Civics: A Deportation at M.I.T., and New Risks for the Undocumented

Steve Coll:

President Obama deported more people than any of his immediate predecessors did—a record that is a stain on his legacy—but he did change course during his second term, to insure that ice prioritized the deportations of felons, not of law abiders. “After eight years of struggle, we ended up with a very substantial decline in deportations under the Obama Administration, and the key to that was the establishment of enforcement policies that began—not consistently, but more and more—to filter into the conduct of ice agents,” Deepak Bhargava, the president of the Center for Community Change, a nonprofit advocacy group that works in low-income areas, told me. “Essentially, what this Administration has done is undo the whole concept of prosecutorial discretion.” This has “empowered the worst rogue ice agents, who can act as they want.”

Rodriguez’s case has become a cause célèbre at M.I.T. The university arranged for an attorney to represent him pro bono. His union, S.E.I.U. Local 32BJ, has advocated for his release, and a public rally for his freedom attracted about a thousand people from the community. A judge has stayed his removal from Massachusetts, but his ultimate fate is uncertain. For one thing, it’s not clear whether, at today’s ice, having the support of an institution like M.I.T. is likely to help your case or hurt it. For another, Marielena Hincapié, the executive director of the National Immigration Law Center, told me that the Trump Administration, pandering to nativists demanding that every undocumented resident of the United States be thrown out, has “done away with priorities altogether.” Day to day, from city to city, prosecutorial discretion at ice “is about the individual agent looking at the totality of circumstances and trying to decide whether to detain or deport” a person—a form of discretion similar to that exercised by police officers in their daily duties. Without clear guidelines, and in an atmosphere of hatred and demagoguery, there is now, Hincapié said, “such a level of chaos and fear.”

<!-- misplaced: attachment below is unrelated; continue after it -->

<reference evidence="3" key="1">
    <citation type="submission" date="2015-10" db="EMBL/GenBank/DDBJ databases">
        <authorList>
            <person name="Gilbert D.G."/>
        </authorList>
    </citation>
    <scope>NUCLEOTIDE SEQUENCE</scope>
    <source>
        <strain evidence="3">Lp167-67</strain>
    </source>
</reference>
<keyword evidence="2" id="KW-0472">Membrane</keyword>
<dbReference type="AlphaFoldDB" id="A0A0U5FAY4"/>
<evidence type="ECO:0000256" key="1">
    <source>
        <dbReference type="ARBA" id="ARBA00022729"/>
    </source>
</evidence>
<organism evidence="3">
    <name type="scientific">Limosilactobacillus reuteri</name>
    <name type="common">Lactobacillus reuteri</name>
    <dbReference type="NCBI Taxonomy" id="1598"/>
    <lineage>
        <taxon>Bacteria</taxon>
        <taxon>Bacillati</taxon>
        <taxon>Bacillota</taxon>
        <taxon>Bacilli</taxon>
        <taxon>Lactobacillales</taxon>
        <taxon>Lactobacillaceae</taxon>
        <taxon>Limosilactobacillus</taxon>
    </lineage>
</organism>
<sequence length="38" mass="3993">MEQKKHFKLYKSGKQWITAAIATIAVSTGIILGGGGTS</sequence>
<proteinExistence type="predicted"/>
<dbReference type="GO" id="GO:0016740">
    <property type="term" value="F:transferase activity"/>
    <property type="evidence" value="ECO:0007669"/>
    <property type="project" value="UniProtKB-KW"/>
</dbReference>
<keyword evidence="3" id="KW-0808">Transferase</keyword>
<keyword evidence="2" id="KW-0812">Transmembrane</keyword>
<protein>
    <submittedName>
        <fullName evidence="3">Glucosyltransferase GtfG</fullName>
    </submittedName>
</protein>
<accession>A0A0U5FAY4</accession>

How bad could things get? Under Obama, the D.H.S. stepped up deportations as part of a political strategy to persuade Republicans that the Administration was serious about law enforcement, in the hope that this would produce a grand compromise on immigration reform—one that would create a path to citizenship for people like Rodriguez. It didn’t work out that way. At the end of Obama’s first term, the United States was deporting more than four hundred thousand people a year. By the end of his Presidency, the number was less than half that. Now Trump officials talk about deporting as many as eight million people.